FIG. 1 is a functional block diagram depicting the methodology used in the present invention to obtain SVMs to represent various known physiological conditions. Raw data 5 which represents a known physiological condition in the form of a vector sequence is received from a sensor suite 3. Means 7 for extracting data from the sensor suite provides extracted data 9 in a form amenable to processing. This may involve temporary storage or retrieval of data, conversion of the data from analog to digital form, or some other data gathering function. The extracted data 9 is then subject to pre-processing means 11 which provides any necessary data segmentation, trend removal, or normalization. These pre-processing functions may be unnecessary in some applications. The pre-processed data 13 is then input to model identification means 15 in order to generate an SVM that represents the truth data. Such means incorporates the use of one or more of the aforementioned SVM identification algorithms or others. The identified SVM parameters 17 are then used by condition filter generation means 19 to provide a filter that will decorrelate (whiten) data that is representative of the condition that corresponds to the filter.

FIG. 2 depicts the innovations-based detection (IBD) hypothesis testing architecture of the present invention useful for the determination of physiological conditions represented by test data. An SVM is generated for each condition by the methodology of FIG. 1. The filters in the IBD configuration are actually the model inverses. These filters are inherently stable in the case of the canonical correlations (CC) SVM model identification algorithm because CC models are minimum phase. The pre-processed test data 33 is input to the condition filters 35 in parallel. Residual sequences 37 output from each condition filter 35 are subject to calculation processes 39 that generate statistical measures 41 of the residual sequences 37. The residual sequences 37 will exhibit varying degrees of relative whiteness. The statistical measures 41 are used in concert with reference parameters 45 by diagnostic decision means 43 to ascertain whether data has been sufficiently whitened to assign a diagnosis 47 to the test data.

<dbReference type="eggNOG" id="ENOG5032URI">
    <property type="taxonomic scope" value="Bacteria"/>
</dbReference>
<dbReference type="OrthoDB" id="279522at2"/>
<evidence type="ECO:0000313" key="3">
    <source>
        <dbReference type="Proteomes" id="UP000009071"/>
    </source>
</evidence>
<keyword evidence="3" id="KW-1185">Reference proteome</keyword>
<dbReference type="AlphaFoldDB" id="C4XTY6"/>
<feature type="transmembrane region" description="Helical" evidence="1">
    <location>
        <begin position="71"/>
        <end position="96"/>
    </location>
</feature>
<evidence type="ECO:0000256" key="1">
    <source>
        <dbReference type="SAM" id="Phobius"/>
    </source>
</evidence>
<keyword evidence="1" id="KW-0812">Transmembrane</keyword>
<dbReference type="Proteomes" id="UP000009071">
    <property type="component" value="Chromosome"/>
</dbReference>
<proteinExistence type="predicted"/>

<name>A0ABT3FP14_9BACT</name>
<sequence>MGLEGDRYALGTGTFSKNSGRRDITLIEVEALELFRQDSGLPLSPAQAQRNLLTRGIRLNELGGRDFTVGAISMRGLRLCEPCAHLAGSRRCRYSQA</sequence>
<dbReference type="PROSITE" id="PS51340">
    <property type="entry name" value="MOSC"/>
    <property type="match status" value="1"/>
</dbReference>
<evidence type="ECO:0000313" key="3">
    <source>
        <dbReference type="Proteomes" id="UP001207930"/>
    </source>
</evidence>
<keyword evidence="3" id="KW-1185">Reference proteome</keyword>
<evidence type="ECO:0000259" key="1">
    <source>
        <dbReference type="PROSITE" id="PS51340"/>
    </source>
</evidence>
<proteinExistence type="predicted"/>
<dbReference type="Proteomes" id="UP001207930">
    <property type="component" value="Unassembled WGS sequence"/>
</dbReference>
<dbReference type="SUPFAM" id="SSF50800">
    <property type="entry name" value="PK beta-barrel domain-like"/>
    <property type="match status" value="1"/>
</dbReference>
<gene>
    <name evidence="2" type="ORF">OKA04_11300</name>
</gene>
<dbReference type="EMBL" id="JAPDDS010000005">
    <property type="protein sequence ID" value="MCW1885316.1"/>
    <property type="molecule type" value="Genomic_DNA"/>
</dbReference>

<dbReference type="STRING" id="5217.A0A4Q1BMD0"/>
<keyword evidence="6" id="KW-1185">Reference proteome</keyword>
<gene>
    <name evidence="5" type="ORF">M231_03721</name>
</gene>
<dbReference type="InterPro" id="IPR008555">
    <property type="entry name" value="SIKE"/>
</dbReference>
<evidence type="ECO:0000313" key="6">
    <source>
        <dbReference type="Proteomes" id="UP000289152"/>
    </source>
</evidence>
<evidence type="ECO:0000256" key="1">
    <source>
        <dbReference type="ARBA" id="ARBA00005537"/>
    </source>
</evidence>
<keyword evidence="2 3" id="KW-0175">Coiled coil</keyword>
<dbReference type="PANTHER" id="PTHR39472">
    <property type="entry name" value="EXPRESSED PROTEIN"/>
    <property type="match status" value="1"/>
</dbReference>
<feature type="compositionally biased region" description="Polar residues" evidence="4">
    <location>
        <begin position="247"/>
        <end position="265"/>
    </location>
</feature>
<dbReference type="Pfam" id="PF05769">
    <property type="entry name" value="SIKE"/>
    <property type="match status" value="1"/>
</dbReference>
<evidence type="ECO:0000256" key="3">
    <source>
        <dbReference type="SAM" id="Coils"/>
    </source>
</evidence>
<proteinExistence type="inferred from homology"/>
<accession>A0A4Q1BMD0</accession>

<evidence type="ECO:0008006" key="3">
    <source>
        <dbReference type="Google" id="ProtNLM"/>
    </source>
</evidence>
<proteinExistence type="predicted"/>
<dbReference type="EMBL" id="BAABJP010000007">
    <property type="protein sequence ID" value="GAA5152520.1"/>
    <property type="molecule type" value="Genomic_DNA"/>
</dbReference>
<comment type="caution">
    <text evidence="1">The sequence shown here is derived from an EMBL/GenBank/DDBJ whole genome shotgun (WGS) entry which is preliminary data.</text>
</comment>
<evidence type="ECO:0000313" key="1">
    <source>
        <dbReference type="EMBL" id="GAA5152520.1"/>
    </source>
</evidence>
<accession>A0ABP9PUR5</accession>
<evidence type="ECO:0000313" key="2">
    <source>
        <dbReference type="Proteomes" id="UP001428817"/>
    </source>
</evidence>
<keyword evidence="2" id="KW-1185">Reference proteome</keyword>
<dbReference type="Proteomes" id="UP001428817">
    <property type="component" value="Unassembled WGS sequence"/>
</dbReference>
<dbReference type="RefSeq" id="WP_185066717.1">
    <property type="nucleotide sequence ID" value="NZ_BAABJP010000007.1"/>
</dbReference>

IBD configurations that exploit model-based methods have been used successfully for radar detection and other applications. Thorough descriptions of IBD schemes in the context of the radar application are provided in the publications by P. A. S. Metford, S. Haykin, "Experimental analysis of an innovations-based detection algorithm for surveillance radar," IEE Procs 1985, 132(Pt F), pp. 18-26, and J. H. Michels, "Multichannel Detection Using the Discrete-Time Model-Based Innovations Approach," Ph. D. dissertation, 1991, EE Dept, Syracuse Univ, Syracuse, N.Y.

The IBD methodology of FIG. 2 has been successfully applied by the inventors to the discrimination of complete right and left bundle branch block (RBBB; LBBB) and normal ECG cases from the Common Standards for Quantitative Electrocardiography (CSE) multi-lead ECG database (J. L. Willems, "Common Standards for Quantitative Electrocardiography--10th and Final Progress Report," CSE Coord Ctr report 1990, Div of Medical Informatics, Univ Hospital Gasthuisberg, Leuven, Belgium). The results of this effort are provided in the publication by J. R. Roman, D. W. Davis, J. H. Michels, and V. G. Davila-Roman, "Model-Based Multichannel Diagnosis of Cardiac Conduction Abnormalities," Proceedings of the 1996 Computers in Cardiology Conference, Sep. 8-11, 1996, Indianapolis, Ind.

The following sections discuss the sequence of steps used in processing physiological data by means of the disclosed invention. The ECG has been used as an example of application of the methodology of the disclosed invention to a particular multichannel sensor suite. FIG. 2 illustrates an IBD configuration for diagnosis of multiple heart abnormality conditions by processing multiple leads concurrently. This approach is different from rule-based and other conventional methods. The scope of the present invention includes variations of the methodology that attend the application to other sensor types and sensor combinations. For instance, when the sensor suite comprises sensors of different types with different delay characteristics, the pre-processing step may include synchronization of the data from the various sensors. It may also be useful to segment data differently depending on the sensor type.

Pre-Processing

Pre-processing includes such operations as segmentation of the data stream into sequences of interest, removing artifacts such as sensor-induced signal offset (bias) or linear trends as well as some interference and noise effects, and normalization to remove artificial power variation among channels or different sets of data.